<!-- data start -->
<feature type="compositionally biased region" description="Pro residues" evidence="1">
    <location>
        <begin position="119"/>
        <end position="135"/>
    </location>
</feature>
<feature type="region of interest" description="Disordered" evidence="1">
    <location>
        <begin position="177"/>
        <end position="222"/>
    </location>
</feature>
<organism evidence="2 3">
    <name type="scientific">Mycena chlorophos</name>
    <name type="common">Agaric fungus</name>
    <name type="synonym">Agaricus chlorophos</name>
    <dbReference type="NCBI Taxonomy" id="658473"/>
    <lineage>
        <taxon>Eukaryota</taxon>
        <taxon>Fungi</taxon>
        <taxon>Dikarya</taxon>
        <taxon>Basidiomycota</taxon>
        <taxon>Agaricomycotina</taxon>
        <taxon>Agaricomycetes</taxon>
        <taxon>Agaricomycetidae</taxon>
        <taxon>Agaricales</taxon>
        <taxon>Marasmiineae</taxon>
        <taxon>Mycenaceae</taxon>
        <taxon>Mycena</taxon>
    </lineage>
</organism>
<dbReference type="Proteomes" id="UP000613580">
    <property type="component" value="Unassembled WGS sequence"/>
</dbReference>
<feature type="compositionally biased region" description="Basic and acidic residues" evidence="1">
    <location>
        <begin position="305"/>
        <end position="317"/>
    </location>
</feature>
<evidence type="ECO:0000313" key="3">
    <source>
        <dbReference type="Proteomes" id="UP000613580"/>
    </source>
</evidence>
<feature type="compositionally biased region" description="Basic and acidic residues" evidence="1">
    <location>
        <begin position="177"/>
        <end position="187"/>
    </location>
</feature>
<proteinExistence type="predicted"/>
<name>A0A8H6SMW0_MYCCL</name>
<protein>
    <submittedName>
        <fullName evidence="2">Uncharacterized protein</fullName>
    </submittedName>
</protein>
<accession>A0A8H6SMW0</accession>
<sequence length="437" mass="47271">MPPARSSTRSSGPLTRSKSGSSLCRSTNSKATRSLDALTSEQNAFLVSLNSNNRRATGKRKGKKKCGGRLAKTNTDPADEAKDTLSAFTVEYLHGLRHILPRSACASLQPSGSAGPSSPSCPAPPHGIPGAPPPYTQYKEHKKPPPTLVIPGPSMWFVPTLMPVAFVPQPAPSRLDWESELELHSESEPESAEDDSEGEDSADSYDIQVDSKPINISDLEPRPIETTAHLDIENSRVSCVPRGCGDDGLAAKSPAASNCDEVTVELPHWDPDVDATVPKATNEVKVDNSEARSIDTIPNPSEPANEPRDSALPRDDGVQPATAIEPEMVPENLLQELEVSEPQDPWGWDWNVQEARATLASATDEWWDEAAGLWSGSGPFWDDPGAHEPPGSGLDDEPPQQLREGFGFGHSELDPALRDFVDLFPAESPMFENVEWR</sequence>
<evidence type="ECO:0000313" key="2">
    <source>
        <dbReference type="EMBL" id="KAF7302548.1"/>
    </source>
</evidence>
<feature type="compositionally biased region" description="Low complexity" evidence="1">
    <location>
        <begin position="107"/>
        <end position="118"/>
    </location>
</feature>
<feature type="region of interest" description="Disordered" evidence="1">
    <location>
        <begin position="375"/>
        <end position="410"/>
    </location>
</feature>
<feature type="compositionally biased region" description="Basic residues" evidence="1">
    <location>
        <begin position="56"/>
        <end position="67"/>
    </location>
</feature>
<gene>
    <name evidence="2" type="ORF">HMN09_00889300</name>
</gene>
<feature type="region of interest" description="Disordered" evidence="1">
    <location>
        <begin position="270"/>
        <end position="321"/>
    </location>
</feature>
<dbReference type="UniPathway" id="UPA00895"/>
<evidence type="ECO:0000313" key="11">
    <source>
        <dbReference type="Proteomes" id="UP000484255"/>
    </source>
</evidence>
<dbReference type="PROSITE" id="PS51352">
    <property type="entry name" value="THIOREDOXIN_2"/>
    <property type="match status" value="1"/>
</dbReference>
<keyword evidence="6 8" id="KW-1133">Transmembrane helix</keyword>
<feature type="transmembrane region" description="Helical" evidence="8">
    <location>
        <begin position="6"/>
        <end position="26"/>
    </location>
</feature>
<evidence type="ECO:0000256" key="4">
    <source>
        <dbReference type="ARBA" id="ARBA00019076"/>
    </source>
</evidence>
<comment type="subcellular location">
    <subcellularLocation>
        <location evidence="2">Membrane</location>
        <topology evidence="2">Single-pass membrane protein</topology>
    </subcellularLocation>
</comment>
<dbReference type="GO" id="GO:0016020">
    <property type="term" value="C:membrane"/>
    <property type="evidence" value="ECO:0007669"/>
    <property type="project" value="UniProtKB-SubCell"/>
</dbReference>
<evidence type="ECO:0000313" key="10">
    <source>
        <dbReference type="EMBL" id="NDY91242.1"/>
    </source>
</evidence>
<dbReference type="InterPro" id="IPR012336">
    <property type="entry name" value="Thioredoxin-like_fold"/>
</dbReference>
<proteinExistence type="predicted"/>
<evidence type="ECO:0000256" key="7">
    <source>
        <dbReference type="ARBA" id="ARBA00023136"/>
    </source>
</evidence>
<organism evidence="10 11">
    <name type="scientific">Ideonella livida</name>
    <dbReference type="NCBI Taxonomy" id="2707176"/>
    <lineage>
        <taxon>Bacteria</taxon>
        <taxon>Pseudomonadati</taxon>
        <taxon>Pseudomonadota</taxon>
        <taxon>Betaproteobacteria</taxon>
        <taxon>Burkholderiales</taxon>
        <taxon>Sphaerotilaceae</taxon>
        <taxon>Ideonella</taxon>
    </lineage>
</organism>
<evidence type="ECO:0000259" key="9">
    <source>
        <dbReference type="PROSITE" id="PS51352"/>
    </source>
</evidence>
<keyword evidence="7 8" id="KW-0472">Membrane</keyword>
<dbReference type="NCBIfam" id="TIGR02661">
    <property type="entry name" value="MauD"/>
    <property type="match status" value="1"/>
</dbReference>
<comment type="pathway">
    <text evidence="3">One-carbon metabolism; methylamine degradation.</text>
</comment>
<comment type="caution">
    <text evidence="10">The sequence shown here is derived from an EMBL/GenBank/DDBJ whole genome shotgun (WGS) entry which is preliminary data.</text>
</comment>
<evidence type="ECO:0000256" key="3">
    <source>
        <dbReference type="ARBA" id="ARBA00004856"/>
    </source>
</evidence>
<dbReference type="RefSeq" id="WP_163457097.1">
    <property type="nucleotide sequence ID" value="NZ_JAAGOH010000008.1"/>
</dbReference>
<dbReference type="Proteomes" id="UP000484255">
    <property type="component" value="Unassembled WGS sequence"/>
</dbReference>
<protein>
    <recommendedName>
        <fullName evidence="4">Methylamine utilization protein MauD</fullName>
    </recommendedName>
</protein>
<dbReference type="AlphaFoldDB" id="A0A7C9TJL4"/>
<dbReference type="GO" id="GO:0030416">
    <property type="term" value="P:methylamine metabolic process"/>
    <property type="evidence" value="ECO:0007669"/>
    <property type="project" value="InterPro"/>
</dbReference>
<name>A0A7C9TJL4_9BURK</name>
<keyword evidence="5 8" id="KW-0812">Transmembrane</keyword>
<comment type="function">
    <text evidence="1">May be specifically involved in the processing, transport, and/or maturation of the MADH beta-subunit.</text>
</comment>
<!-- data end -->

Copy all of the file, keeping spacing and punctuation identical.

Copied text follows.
<feature type="compositionally biased region" description="Pro residues" evidence="1">
    <location>
        <begin position="119"/>
        <end position="135"/>
    </location>
</feature>
<feature type="region of interest" description="Disordered" evidence="1">
    <location>
        <begin position="177"/>
        <end position="222"/>
    </location>
</feature>
<organism evidence="2 3">
    <name type="scientific">Mycena chlorophos</name>
    <name type="common">Agaric fungus</name>
    <name type="synonym">Agaricus chlorophos</name>
    <dbReference type="NCBI Taxonomy" id="658473"/>
    <lineage>
        <taxon>Eukaryota</taxon>
        <taxon>Fungi</taxon>
        <taxon>Dikarya</taxon>
        <taxon>Basidiomycota</taxon>
        <taxon>Agaricomycotina</taxon>
        <taxon>Agaricomycetes</taxon>
        <taxon>Agaricomycetidae</taxon>
        <taxon>Agaricales</taxon>
        <taxon>Marasmiineae</taxon>
        <taxon>Mycenaceae</taxon>
        <taxon>Mycena</taxon>
    </lineage>
</organism>
<dbReference type="Proteomes" id="UP000613580">
    <property type="component" value="Unassembled WGS sequence"/>
</dbReference>
<feature type="compositionally biased region" description="Basic and acidic residues" evidence="1">
    <location>
        <begin position="305"/>
        <end position="317"/>
    </location>
</feature>
<evidence type="ECO:0000313" key="3">
    <source>
        <dbReference type="Proteomes" id="UP000613580"/>
    </source>
</evidence>
<feature type="compositionally biased region" description="Basic and acidic residues" evidence="1">
    <location>
        <begin position="177"/>
        <end position="187"/>
    </location>
</feature>
<proteinExistence type="predicted"/>
<name>A0A8H6SMW0_MYCCL</name>
<protein>
    <submittedName>
        <fullName evidence="2">Uncharacterized protein</fullName>
    </submittedName>
</protein>
<accession>A0A8H6SMW0</accession>
<sequence length="437" mass="47271">MPPARSSTRSSGPLTRSKSGSSLCRSTNSKATRSLDALTSEQNAFLVSLNSNNRRATGKRKGKKKCGGRLAKTNTDPADEAKDTLSAFTVEYLHGLRHILPRSACASLQPSGSAGPSSPSCPAPPHGIPGAPPPYTQYKEHKKPPPTLVIPGPSMWFVPTLMPVAFVPQPAPSRLDWESELELHSESEPESAEDDSEGEDSADSYDIQVDSKPINISDLEPRPIETTAHLDIENSRVSCVPRGCGDDGLAAKSPAASNCDEVTVELPHWDPDVDATVPKATNEVKVDNSEARSIDTIPNPSEPANEPRDSALPRDDGVQPATAIEPEMVPENLLQELEVSEPQDPWGWDWNVQEARATLASATDEWWDEAAGLWSGSGPFWDDPGAHEPPGSGLDDEPPQQLREGFGFGHSELDPALRDFVDLFPAESPMFENVEWR</sequence>
<evidence type="ECO:0000313" key="2">
    <source>
        <dbReference type="EMBL" id="KAF7302548.1"/>
    </source>
</evidence>
<feature type="compositionally biased region" description="Low complexity" evidence="1">
    <location>
        <begin position="107"/>
        <end position="118"/>
    </location>
</feature>
<feature type="region of interest" description="Disordered" evidence="1">
    <location>
        <begin position="375"/>
        <end position="410"/>
    </location>
</feature>
<feature type="compositionally biased region" description="Basic residues" evidence="1">
    <location>
        <begin position="56"/>
        <end position="67"/>
    </location>
</feature>
<gene>
    <name evidence="2" type="ORF">HMN09_00889300</name>
</gene>
<feature type="region of interest" description="Disordered" evidence="1">
    <location>
        <begin position="270"/>
        <end position="321"/>
    </location>
</feature>
<dbReference type="UniPathway" id="UPA00895"/>
<evidence type="ECO:0000313" key="11">
    <source>
        <dbReference type="Proteomes" id="UP000484255"/>
    </source>
</evidence>
<dbReference type="PROSITE" id="PS51352">
    <property type="entry name" value="THIOREDOXIN_2"/>
    <property type="match status" value="1"/>
</dbReference>
<keyword evidence="6 8" id="KW-1133">Transmembrane helix</keyword>
<feature type="transmembrane region" description="Helical" evidence="8">
    <location>
        <begin position="6"/>
        <end position="26"/>
    </location>
</feature>
<evidence type="ECO:0000256" key="4">
    <source>
        <dbReference type="ARBA" id="ARBA00019076"/>
    </source>
</evidence>
<comment type="subcellular location">
    <subcellularLocation>
        <location evidence="2">Membrane</location>
        <topology evidence="2">Single-pass membrane protein</topology>
    </subcellularLocation>
</comment>
<dbReference type="GO" id="GO:0016020">
    <property type="term" value="C:membrane"/>
    <property type="evidence" value="ECO:0007669"/>
    <property type="project" value="UniProtKB-SubCell"/>
</dbReference>
<evidence type="ECO:0000313" key="10">
    <source>
        <dbReference type="EMBL" id="NDY91242.1"/>
    </source>
</evidence>
<dbReference type="InterPro" id="IPR012336">
    <property type="entry name" value="Thioredoxin-like_fold"/>
</dbReference>
<proteinExistence type="predicted"/>
<evidence type="ECO:0000256" key="7">
    <source>
        <dbReference type="ARBA" id="ARBA00023136"/>
    </source>
</evidence>
<organism evidence="10 11">
    <name type="scientific">Ideonella livida</name>
    <dbReference type="NCBI Taxonomy" id="2707176"/>
    <lineage>
        <taxon>Bacteria</taxon>
        <taxon>Pseudomonadati</taxon>
        <taxon>Pseudomonadota</taxon>
        <taxon>Betaproteobacteria</taxon>
        <taxon>Burkholderiales</taxon>
        <taxon>Sphaerotilaceae</taxon>
        <taxon>Ideonella</taxon>
    </lineage>
</organism>
<evidence type="ECO:0000259" key="9">
    <source>
        <dbReference type="PROSITE" id="PS51352"/>
    </source>
</evidence>
<keyword evidence="7 8" id="KW-0472">Membrane</keyword>
<dbReference type="NCBIfam" id="TIGR02661">
    <property type="entry name" value="MauD"/>
    <property type="match status" value="1"/>
</dbReference>
<comment type="pathway">
    <text evidence="3">One-carbon metabolism; methylamine degradation.</text>
</comment>
<comment type="caution">
    <text evidence="10">The sequence shown here is derived from an EMBL/GenBank/DDBJ whole genome shotgun (WGS) entry which is preliminary data.</text>
</comment>
<evidence type="ECO:0000256" key="3">
    <source>
        <dbReference type="ARBA" id="ARBA00004856"/>
    </source>
</evidence>
<dbReference type="RefSeq" id="WP_163457097.1">
    <property type="nucleotide sequence ID" value="NZ_JAAGOH010000008.1"/>
</dbReference>
<dbReference type="Proteomes" id="UP000484255">
    <property type="component" value="Unassembled WGS sequence"/>
</dbReference>
<protein>
    <recommendedName>
        <fullName evidence="4">Methylamine utilization protein MauD</fullName>
    </recommendedName>
</protein>
<dbReference type="AlphaFoldDB" id="A0A7C9TJL4"/>
<dbReference type="GO" id="GO:0030416">
    <property type="term" value="P:methylamine metabolic process"/>
    <property type="evidence" value="ECO:0007669"/>
    <property type="project" value="InterPro"/>
</dbReference>
<name>A0A7C9TJL4_9BURK</name>
<keyword evidence="5 8" id="KW-0812">Transmembrane</keyword>
<comment type="function">
    <text evidence="1">May be specifically involved in the processing, transport, and/or maturation of the MADH beta-subunit.</text>
</comment>